I spent a lot of years of my doctoral research just interviewing fishermen: knowing how much knowledge they had, and saying, well — I’m going to talk to all of them. I probably interviewed over 400 fishermen and scuba divers to understand, really, what they were seeing? What was changing? And what kinds of policy things would they support? I asked totally different research questions. This is just one example of why it matters who does science.
So it’s really about people and how they interact with these natural resources, right? Talk about the people who contributed to your book.
It’s this mix of journalists, youth climate activists, city planners, policy experts, and scientists, and farmers, and artists, and architects. There’s even a supermodel, writing her “Dear fossil-fuel executives” letter, explaining the parallels with the unsustainability of the fashion industry, and talking about the way that both industries need to completely change what they’re doing. It’s actually one of my favorite essays.
The goal was just to show how many different ways there are to be a part of climate work. And I know, Dawn, you’re familiar with this from the portfolio that you manage and develop. It’s not, one thing, right? It’s not, “solar panels and electric cars” — it’s everything. We need to transform our electricity; but also, our transportation; but also, our buildings, and our manufacturing, and our agriculture, and our land use.
One of the things I have been thinking about since reading some of these essays is this idea of the “Feminist Climate Renaissance,” the intersection of feminism and climate-solutions research. When did you become interested in exploring that idea?
My co-editor, Katherine Wilkinson, has been working on this intersection of gender and climate for quite some time. She has a brilliant TED Talk about it. So, she led the philosophy. The original idea for this book came about because we were cofacilitating a session at an Aspen Institute gathering on climate. We were annoyed with who had all of the money and power, deciding who got the microphones. There’s always a superficial commitment to diversity in those sorts of spaces: “We need an Indigenous person. Someone find us an Indigenous person to say the thing that they’re supposed to say.” It was male-dominated in terms of who the actual people were making the decisions and having the power — and that reflects the way the climate movement has been. It’s been a fairly small group of White men, historically, who have been considered to be the thought leaders and the experts.
But, of course, there are so many more people whose critical work has gone unrecognized, including the first person ever to discover that carbon dioxide is a greenhouse gas, Eunice Newton Foote. She did these experiments in her backyard in 1856, and published her paper describing, essentially, what later became known as the “greenhouse effect.” And then, a man — three years later — who, almost certainly, read her research — published a more detailed version of it (because he worked at a big institution and had all these resources) and now, is considered the “father of climate science.” So, Katherine and I wondered: how do we break that cycle?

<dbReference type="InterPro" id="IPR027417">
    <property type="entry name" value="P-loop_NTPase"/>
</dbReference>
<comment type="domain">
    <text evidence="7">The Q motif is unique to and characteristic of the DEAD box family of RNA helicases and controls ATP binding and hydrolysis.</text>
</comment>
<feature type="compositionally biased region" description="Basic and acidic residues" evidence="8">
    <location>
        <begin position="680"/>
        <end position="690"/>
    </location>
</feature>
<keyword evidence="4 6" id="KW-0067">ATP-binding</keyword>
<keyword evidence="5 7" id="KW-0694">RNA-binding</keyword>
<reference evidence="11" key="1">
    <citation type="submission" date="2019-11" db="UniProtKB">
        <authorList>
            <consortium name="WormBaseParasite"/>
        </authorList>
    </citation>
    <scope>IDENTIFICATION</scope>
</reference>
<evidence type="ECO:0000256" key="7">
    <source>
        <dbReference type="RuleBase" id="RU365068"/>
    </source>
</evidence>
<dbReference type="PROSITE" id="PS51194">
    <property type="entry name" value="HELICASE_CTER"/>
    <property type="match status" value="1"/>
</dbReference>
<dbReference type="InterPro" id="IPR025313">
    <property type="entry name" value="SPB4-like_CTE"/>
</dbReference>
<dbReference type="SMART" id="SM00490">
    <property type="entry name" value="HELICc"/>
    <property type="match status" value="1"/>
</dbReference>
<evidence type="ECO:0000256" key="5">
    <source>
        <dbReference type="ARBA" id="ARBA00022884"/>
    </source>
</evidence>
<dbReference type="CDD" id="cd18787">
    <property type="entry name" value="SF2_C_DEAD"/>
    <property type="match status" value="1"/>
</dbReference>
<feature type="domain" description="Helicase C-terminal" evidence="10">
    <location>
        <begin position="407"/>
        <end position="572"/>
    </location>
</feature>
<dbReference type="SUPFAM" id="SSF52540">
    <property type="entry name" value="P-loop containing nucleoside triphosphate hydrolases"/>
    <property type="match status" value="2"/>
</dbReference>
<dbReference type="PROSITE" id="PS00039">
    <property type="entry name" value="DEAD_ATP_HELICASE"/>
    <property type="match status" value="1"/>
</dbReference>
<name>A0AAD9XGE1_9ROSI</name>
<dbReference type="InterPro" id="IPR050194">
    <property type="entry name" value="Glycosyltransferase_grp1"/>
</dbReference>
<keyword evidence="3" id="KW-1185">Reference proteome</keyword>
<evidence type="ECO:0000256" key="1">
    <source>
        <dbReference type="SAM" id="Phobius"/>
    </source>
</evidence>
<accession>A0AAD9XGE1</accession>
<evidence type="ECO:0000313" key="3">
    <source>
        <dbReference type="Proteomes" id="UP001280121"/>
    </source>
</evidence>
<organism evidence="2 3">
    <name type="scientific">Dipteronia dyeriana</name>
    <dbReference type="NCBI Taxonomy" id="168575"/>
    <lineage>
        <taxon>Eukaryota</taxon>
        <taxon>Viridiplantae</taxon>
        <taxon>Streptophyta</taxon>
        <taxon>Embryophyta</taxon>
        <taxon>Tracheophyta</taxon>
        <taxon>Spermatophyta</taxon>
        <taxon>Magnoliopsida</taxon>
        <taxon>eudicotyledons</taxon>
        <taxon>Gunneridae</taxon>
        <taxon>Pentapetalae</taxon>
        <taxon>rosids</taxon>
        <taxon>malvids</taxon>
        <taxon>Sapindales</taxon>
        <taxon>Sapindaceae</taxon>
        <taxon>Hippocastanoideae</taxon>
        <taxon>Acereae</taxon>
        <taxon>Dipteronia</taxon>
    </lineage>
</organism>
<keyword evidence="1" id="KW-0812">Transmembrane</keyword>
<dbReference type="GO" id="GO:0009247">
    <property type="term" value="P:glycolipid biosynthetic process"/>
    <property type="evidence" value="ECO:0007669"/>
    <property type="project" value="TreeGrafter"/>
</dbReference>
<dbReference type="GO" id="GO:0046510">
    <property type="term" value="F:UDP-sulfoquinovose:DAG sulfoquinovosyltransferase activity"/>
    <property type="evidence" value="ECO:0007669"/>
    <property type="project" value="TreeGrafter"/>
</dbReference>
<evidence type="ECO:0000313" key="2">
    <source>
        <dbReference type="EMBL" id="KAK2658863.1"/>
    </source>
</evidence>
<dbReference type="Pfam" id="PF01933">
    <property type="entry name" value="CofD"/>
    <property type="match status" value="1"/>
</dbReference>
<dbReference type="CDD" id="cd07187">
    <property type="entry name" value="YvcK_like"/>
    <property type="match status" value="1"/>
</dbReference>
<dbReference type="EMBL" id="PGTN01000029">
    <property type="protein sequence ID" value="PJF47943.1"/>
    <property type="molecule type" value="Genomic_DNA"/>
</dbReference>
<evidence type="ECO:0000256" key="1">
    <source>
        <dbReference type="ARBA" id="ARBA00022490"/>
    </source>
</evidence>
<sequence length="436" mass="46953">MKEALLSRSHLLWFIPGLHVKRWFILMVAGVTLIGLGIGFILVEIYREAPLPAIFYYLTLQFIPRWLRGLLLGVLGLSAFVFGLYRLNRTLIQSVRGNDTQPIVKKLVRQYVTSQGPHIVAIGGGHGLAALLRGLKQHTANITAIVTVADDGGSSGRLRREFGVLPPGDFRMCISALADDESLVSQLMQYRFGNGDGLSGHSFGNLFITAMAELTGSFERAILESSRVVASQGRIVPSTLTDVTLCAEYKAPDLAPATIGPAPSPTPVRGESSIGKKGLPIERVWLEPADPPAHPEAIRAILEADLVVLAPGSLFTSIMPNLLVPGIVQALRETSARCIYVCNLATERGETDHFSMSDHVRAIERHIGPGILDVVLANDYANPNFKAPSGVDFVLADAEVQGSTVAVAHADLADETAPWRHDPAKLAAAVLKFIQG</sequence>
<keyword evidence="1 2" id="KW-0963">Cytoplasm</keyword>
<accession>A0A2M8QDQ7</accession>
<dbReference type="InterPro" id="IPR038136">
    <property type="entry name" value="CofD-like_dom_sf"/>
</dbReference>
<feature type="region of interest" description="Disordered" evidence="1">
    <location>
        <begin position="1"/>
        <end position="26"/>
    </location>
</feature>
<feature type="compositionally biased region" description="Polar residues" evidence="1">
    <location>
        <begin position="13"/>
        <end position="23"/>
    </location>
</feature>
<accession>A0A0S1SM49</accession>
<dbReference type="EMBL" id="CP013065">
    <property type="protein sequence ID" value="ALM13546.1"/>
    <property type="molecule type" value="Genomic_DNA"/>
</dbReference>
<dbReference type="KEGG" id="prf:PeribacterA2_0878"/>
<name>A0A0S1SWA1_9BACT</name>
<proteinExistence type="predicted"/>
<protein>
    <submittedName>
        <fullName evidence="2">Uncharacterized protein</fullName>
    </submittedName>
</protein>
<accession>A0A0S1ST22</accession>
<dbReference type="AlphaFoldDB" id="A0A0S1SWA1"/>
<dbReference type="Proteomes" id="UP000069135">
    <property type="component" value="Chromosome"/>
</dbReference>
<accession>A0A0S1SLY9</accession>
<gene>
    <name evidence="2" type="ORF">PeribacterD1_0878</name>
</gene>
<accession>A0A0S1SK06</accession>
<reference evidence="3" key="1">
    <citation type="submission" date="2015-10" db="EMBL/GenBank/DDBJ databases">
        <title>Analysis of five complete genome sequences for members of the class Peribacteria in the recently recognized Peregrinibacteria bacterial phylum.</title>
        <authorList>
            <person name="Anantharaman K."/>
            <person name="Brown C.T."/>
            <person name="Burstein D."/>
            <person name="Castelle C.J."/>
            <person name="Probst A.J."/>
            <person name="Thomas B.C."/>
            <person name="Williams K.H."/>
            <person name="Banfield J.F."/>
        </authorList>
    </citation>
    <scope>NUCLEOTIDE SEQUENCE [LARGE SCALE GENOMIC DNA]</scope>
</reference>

And then, we were cohosting a retreat at a ranch in Montana last summer. We gathered women who are doing this work, to figure out how we can collaborate and support each other. We had to write a title for the event on grant forms. So, we were just, like: oh, “Feminist Climate Renaissance” seems like a great way to spend a week at a ranch. Those words — “feminist,” and “renaissance” — are important. “Feminist” does not exclude anyone: anyone can be for gender equality, which is the dictionary definition of feminism. And we have great social-science data saying that, when women have an equal role in developing environmental policy and enforcing it in all sorts of sustainability work, the outcomes are actually better. So, let’s make sure we have that parity. And then, “renaissance,” as opposed to “revolution” (or something signifying more-violent upheaval). We need a rebirth and a re-envisioning of our relationship with nature and each other.
When women have an equal role in developing environmental policy and enforcing it in all sorts of sustainability work, the outcomes are actually better.
Your book was released during this incredibly significant election season. What’s on your mind, as you think about environmental issues and these political races?
I’ve really been digging into the Biden platform, which is the most aggressive climate-policy proposal we have ever had in a presidential election. This is particularly notable because he was not leading the pack by any stretch of the imagination during the primary. But once he became the nominee, and realized that Americans were prioritizing climate action as a major voting issue, his team realized that they needed to step it up. He formed this, “unity task force,” and listened to activists, and listened to policymakers, and listened to scientists. And listening has completely transformed the Biden plan. To see how much his plan has evolved, from aiming for completely renewable electricity by 2050, to now, saying the goal is 2035 (a 15-year change)—is dramatic. And then, he released, in tandem, this, environmental-justice plan, which says, 40% of the resources for climate adaptation are going to front-line communities, and to communities of color.
It really does reflect a lot of the things that people for a long time have been researching and advocating for. We will all have to work to make sure the vision can get even better.